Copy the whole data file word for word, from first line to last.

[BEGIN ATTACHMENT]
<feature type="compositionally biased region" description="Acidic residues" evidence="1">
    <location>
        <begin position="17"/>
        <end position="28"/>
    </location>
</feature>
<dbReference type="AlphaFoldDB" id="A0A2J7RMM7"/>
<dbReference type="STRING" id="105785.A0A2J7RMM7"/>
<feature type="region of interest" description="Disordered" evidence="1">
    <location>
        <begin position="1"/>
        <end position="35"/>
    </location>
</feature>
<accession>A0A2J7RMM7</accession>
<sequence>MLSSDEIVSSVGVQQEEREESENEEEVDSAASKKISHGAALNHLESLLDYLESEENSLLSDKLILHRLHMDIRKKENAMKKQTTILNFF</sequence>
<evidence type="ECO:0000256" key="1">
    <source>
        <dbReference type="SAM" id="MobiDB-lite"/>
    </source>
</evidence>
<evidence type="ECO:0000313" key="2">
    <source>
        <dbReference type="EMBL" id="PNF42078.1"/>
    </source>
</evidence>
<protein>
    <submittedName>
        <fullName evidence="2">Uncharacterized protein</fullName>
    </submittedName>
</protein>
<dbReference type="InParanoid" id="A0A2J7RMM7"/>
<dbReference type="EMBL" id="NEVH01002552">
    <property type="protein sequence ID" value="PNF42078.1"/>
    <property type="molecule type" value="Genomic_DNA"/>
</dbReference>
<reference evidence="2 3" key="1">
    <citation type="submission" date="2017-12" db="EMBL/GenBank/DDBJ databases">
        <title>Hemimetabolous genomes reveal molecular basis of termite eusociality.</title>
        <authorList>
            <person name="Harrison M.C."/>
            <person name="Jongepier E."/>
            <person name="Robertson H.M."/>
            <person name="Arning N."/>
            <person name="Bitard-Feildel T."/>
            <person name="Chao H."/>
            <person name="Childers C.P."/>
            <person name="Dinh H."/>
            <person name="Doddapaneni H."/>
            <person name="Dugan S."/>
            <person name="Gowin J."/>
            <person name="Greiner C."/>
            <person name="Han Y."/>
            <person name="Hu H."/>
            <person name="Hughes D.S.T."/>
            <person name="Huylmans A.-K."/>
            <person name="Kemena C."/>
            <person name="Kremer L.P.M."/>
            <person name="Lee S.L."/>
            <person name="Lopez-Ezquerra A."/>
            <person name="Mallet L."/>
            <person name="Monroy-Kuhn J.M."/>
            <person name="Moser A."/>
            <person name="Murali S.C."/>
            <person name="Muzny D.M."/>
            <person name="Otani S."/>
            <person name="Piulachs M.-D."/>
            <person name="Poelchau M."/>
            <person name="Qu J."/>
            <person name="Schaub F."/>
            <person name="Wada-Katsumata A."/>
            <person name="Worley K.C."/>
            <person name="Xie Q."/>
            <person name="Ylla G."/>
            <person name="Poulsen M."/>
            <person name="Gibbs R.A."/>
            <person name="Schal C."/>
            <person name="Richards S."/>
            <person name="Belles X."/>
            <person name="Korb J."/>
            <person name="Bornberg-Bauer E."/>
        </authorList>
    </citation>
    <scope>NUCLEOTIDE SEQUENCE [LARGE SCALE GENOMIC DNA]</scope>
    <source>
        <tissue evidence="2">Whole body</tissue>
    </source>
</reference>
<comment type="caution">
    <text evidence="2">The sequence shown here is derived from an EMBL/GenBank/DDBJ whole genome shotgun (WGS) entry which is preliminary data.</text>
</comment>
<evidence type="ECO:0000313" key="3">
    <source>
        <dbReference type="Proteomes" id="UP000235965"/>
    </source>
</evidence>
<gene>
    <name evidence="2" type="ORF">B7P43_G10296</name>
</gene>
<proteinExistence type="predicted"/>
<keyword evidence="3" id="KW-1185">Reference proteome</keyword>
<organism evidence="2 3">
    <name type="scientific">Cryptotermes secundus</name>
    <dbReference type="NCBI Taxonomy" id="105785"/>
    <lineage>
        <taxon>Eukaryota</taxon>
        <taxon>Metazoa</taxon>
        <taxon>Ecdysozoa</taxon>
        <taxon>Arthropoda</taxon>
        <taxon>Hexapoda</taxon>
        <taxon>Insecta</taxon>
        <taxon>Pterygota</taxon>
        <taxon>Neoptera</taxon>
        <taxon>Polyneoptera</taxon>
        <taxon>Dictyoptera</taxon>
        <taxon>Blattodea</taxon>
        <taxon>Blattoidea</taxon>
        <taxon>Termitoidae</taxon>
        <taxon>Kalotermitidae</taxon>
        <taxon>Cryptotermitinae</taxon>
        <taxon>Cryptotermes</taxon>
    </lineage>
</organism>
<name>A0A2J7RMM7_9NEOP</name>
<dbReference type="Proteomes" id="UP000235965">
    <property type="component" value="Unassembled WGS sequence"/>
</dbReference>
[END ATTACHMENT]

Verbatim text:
<feature type="compositionally biased region" description="Acidic residues" evidence="1">
    <location>
        <begin position="17"/>
        <end position="28"/>
    </location>
</feature>
<dbReference type="AlphaFoldDB" id="A0A2J7RMM7"/>
<dbReference type="STRING" id="105785.A0A2J7RMM7"/>
<feature type="region of interest" description="Disordered" evidence="1">
    <location>
        <begin position="1"/>
        <end position="35"/>
    </location>
</feature>
<accession>A0A2J7RMM7</accession>
<sequence>MLSSDEIVSSVGVQQEEREESENEEEVDSAASKKISHGAALNHLESLLDYLESEENSLLSDKLILHRLHMDIRKKENAMKKQTTILNFF</sequence>
<evidence type="ECO:0000256" key="1">
    <source>
        <dbReference type="SAM" id="MobiDB-lite"/>
    </source>
</evidence>
<evidence type="ECO:0000313" key="2">
    <source>
        <dbReference type="EMBL" id="PNF42078.1"/>
    </source>
</evidence>
<protein>
    <submittedName>
        <fullName evidence="2">Uncharacterized protein</fullName>
    </submittedName>
</protein>
<dbReference type="InParanoid" id="A0A2J7RMM7"/>
<dbReference type="EMBL" id="NEVH01002552">
    <property type="protein sequence ID" value="PNF42078.1"/>
    <property type="molecule type" value="Genomic_DNA"/>
</dbReference>
<reference evidence="2 3" key="1">
    <citation type="submission" date="2017-12" db="EMBL/GenBank/DDBJ databases">
        <title>Hemimetabolous genomes reveal molecular basis of termite eusociality.</title>
        <authorList>
            <person name="Harrison M.C."/>
            <person name="Jongepier E."/>
            <person name="Robertson H.M."/>
            <person name="Arning N."/>
            <person name="Bitard-Feildel T."/>
            <person name="Chao H."/>
            <person name="Childers C.P."/>
            <person name="Dinh H."/>
            <person name="Doddapaneni H."/>
            <person name="Dugan S."/>
            <person name="Gowin J."/>
            <person name="Greiner C."/>
            <person name="Han Y."/>
            <person name="Hu H."/>
            <person name="Hughes D.S.T."/>
            <person name="Huylmans A.-K."/>
            <person name="Kemena C."/>
            <person name="Kremer L.P.M."/>
            <person name="Lee S.L."/>
            <person name="Lopez-Ezquerra A."/>
            <person name="Mallet L."/>
            <person name="Monroy-Kuhn J.M."/>
            <person name="Moser A."/>
            <person name="Murali S.C."/>
            <person name="Muzny D.M."/>
            <person name="Otani S."/>
            <person name="Piulachs M.-D."/>
            <person name="Poelchau M."/>
            <person name="Qu J."/>
            <person name="Schaub F."/>
            <person name="Wada-Katsumata A."/>
            <person name="Worley K.C."/>
            <person name="Xie Q."/>
            <person name="Ylla G."/>
            <person name="Poulsen M."/>
            <person name="Gibbs R.A."/>
            <person name="Schal C."/>
            <person name="Richards S."/>
            <person name="Belles X."/>
            <person name="Korb J."/>
            <person name="Bornberg-Bauer E."/>
        </authorList>
    </citation>
    <scope>NUCLEOTIDE SEQUENCE [LARGE SCALE GENOMIC DNA]</scope>
    <source>
        <tissue evidence="2">Whole body</tissue>
    </source>
</reference>
<comment type="caution">
    <text evidence="2">The sequence shown here is derived from an EMBL/GenBank/DDBJ whole genome shotgun (WGS) entry which is preliminary data.</text>
</comment>
<evidence type="ECO:0000313" key="3">
    <source>
        <dbReference type="Proteomes" id="UP000235965"/>
    </source>
</evidence>
<gene>
    <name evidence="2" type="ORF">B7P43_G10296</name>
</gene>
<proteinExistence type="predicted"/>
<keyword evidence="3" id="KW-1185">Reference proteome</keyword>
<organism evidence="2 3">
    <name type="scientific">Cryptotermes secundus</name>
    <dbReference type="NCBI Taxonomy" id="105785"/>
    <lineage>
        <taxon>Eukaryota</taxon>
        <taxon>Metazoa</taxon>
        <taxon>Ecdysozoa</taxon>
        <taxon>Arthropoda</taxon>
        <taxon>Hexapoda</taxon>
        <taxon>Insecta</taxon>
        <taxon>Pterygota</taxon>
        <taxon>Neoptera</taxon>
        <taxon>Polyneoptera</taxon>
        <taxon>Dictyoptera</taxon>
        <taxon>Blattodea</taxon>
        <taxon>Blattoidea</taxon>
        <taxon>Termitoidae</taxon>
        <taxon>Kalotermitidae</taxon>
        <taxon>Cryptotermitinae</taxon>
        <taxon>Cryptotermes</taxon>
    </lineage>
</organism>
<name>A0A2J7RMM7_9NEOP</name>
<dbReference type="Proteomes" id="UP000235965">
    <property type="component" value="Unassembled WGS sequence"/>
</dbReference>